Ma458 Homework 1

Ethan Bolker
Fall 2013

For Thursday's class:

  1. Please fill out the questionnaire.

  2. Send me email (to eb at cs dot umb dot edu) from the email address you want me to use for the class mailing list.
Note: Math 458 is a writing course as well as a math course. In your other writing courses your instructors probably wanted you to use a word processor. The best language for typesetting mathematics is TeX. Learning it here will pay off in your future in mathematics.

This link is a good place to begin

There you will find out that you need to have a TeX implementation and a TeX editor.

There are two good (free) TeX implementations: TeXLive ( and MikTeX (

You can use any word processing program to write TeX - even Word or Wordpad. But don't do that! Consider TeXStudio, free from For more choices, look at the wikipedia page

Here are some links that may be useful

I will gladly help you if you want to try this adventure.

For next Tuesday:

  1. Explore as thoroughly as you can the solutions (if any) to the Diophantine equation
    	n = x2 - y2
    (We started studying this problem in class.) In most math courses until this one, the answer to a problem is usually a computation with a circle around the conclusion, or a short algebraic proof. This course is different. Answers are complete short essays, with as much attention paid to the words as to the symbols.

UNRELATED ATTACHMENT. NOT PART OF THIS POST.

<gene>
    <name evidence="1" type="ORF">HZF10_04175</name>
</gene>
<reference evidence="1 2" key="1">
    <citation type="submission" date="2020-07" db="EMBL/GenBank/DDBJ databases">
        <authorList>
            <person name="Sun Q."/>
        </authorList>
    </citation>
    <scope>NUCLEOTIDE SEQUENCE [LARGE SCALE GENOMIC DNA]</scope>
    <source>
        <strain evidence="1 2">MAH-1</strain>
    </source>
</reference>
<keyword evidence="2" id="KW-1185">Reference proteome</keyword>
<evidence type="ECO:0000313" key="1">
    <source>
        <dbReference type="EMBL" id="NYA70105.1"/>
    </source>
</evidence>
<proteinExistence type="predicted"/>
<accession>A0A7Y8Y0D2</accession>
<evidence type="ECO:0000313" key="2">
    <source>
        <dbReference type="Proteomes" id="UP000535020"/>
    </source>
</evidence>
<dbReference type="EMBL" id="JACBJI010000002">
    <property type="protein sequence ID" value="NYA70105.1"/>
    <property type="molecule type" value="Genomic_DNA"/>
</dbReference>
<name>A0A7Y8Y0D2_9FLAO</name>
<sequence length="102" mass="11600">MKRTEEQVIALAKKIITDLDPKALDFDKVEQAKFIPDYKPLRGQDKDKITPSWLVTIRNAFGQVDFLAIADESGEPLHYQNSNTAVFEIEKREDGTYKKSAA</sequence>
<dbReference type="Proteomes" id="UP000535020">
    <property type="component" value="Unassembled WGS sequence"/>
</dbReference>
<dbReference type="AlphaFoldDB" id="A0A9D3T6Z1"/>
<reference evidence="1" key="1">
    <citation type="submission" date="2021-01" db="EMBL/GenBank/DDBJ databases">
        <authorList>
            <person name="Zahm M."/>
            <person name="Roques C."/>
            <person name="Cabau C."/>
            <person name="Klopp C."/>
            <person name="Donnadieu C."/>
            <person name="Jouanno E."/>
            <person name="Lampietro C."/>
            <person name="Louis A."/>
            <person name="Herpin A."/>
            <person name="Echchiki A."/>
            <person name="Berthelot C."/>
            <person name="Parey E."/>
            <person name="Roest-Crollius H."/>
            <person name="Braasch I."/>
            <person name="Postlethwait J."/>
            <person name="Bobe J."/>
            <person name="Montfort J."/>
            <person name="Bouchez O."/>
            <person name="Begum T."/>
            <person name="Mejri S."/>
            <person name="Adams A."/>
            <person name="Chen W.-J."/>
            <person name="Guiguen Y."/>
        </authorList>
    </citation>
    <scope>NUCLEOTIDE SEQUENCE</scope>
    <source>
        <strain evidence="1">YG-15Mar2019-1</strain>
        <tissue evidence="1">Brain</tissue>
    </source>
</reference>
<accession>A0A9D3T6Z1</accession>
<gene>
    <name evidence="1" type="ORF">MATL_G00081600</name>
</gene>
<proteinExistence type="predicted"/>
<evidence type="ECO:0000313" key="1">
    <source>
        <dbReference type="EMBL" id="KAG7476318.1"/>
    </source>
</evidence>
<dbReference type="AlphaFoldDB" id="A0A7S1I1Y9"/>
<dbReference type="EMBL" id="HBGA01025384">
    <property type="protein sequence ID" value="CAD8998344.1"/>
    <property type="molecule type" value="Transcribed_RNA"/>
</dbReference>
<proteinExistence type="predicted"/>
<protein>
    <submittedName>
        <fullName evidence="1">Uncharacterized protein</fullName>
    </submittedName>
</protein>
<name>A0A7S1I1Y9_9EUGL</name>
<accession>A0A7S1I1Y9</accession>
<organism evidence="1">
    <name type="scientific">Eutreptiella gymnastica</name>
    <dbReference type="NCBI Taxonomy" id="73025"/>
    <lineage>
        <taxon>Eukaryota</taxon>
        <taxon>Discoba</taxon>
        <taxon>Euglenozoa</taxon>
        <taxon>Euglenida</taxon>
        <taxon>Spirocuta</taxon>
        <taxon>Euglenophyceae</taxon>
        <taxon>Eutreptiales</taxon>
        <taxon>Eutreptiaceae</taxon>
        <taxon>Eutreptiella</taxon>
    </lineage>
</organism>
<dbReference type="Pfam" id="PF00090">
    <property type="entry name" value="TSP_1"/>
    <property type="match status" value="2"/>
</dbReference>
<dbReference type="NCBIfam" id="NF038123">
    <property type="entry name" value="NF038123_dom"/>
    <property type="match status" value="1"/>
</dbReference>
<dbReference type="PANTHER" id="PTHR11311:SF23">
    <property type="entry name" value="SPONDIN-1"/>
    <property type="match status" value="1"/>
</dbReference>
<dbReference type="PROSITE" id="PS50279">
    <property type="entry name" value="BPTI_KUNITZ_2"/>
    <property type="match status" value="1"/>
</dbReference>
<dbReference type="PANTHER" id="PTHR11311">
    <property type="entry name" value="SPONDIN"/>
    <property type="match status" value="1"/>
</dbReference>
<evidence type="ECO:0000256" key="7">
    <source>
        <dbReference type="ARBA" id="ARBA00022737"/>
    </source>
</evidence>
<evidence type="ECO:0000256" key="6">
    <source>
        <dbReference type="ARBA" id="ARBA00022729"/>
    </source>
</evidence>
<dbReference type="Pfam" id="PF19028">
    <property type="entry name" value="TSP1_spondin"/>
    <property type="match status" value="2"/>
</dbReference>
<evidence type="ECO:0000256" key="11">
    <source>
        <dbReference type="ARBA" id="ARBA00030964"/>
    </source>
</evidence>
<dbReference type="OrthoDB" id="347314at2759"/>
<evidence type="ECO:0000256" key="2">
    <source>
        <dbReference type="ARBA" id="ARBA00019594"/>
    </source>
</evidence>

If you do not understand something, or you think you do but you're not sure, say so! You won't improve your grade by faking comprehension. You will by wrestling honestly with difficult material.

    Be sure to distinguish explicitly between assertions you can prove and those you suspect but can't prove. When you can prove something, try to formulate the argument in terms as elementary as possible. Some of the facts about differences of squares could be explained convincingly to a third grader who knows no algebra.

  2. What is the largest number currently known to be prime? When was it discovered? How? You can find the answer on the internet: Google is a good place to begin.

  3. Find some other interesting (to you) number theoretical things on the internet. You might check out number theory software, or Fermat's last theorem, or the sieve of Eratosthenes. Use your imagination. Tell me what you find (with URLs, please).

  4. Read the first two chapters of Silverman (on line at A Friendly Introduction to Number Theory). Do Exercises 1.1, 1.6, 2.1, 2.4, 2.8.

Back to the Math 458 home page.